During Royal Rumble, Washington had the opportunity to meet several WWE superstars, including Bianca Belair and Big E, both former champions. Additionally, Washington has developed a relationship with Omos, a former college basketball player who is now a towering 7-foot-3 WWE wrestler.

Washington said he doesn't know what the WWE tryout will entail but that he's been preparing by doing some of his usual track workouts — he's still training to qualify for the Olympics — which consists of "a ton” of Olympic-level lifting, jumping and throwing, according to ASU's throws assistant coach and six-time NCAA champion Ryan Whiting

YouTube has served as a guide for Washington as well. On WWE's YouTube page, he learned that one day could consist of in-ring training and the next could be cutting promos and speaking in front of the camera in character.

"I feel good. There are throwers from other schools already into it right now,"  Washington said. "A couple of my buddies, Isaac, who goes by Oba now, he's already made it to NXT. So just seeing that, if other similar athletes like myself can do it, I don't see why I can't do it myself."

Washington isn't concerned about his athletic capabilities in the ring; he said his short-term goal is gaining comfort in front of the camera and growing confidence to become a larger-than-life persona, what he called "Turner Washington turned up to 10."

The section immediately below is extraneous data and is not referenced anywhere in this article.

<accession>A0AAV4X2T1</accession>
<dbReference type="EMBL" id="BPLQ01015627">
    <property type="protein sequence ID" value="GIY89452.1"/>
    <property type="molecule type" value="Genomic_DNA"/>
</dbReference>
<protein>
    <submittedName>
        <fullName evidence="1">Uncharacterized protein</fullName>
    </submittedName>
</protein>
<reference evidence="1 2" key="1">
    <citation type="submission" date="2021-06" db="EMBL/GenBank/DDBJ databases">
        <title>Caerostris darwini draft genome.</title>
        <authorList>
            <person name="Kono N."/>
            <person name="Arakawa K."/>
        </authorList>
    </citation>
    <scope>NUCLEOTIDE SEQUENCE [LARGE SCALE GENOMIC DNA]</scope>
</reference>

"His nickname has been 'Turner Time' for quite some time," Whiting said. "When Turner Time comes out, it's a lot of fun to see. We saw it at nationals. He got the win on his last throw, tore his shirt off, and ran across the track and scared the crap out of some Arkansas kids that were taunting him." 

In terms of sheer athleticism, Whiting called Washington "quite a monster." 

"I was an elite athlete myself, and he's got plenty of tools I didn't have," Whiting said. "I would want to see him go through a combine. I think he would be pretty impressive relative to some of the guys getting drafted to the NFL."

Whiting raved about Washington's nervous system control, praising his body control and awareness as tools to allow him to thrive while competing in a wrestling ring. Whiting said one of the facets of Washington that makes him most impressive is that, across the board, he generally has outstanding numbers and visually moves like a "much smaller person" at 6-foot-5 and 290 pounds. 

Olympic gold is still on the radar for Washington at the 2024 Paris Olympics; however, if his showing goes over well enough for the WWE's hierarchy to extend an offer after tryouts, his legendary career on the field could be nearing a close. 

"If everything goes well at my tryout this July, I will probably hang up the throwing shoes because I see this as an opportunity that is a once-in-a-lifetime," Washington said. 

Edited by Shane Brennan and Jasmine Kabiri. 

Reach the reporter at and follow @AlfredS_III on Twitter.